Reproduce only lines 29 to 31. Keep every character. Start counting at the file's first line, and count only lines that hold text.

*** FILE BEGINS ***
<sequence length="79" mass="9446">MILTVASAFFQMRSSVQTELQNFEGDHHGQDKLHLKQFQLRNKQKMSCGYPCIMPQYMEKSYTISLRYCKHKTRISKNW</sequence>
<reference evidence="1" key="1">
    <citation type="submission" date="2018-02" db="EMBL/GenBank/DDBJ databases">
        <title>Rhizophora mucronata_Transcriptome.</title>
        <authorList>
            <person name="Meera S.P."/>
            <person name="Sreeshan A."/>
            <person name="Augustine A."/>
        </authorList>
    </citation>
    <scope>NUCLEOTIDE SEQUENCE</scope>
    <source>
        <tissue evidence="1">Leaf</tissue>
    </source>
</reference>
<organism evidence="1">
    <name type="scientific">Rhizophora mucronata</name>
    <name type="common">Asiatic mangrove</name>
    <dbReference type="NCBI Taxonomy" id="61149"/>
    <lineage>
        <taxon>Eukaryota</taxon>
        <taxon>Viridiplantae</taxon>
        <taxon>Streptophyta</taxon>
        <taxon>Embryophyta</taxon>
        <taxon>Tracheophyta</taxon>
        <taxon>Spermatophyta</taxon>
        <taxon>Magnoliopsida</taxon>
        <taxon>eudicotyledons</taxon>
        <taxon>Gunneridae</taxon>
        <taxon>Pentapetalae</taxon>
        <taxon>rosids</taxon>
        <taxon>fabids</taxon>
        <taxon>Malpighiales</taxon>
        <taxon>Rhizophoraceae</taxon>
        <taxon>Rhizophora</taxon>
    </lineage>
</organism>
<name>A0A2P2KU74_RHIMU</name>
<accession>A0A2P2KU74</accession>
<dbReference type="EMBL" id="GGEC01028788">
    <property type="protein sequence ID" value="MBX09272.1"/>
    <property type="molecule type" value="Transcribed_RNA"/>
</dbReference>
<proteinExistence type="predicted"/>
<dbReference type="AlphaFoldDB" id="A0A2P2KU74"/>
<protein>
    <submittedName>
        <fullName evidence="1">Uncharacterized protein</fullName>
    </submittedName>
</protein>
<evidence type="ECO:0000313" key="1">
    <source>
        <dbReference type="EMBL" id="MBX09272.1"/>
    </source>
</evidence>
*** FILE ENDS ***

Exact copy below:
        <taxon>Gunneridae</taxon>
        <taxon>Pentapetalae</taxon>
        <taxon>rosids</taxon>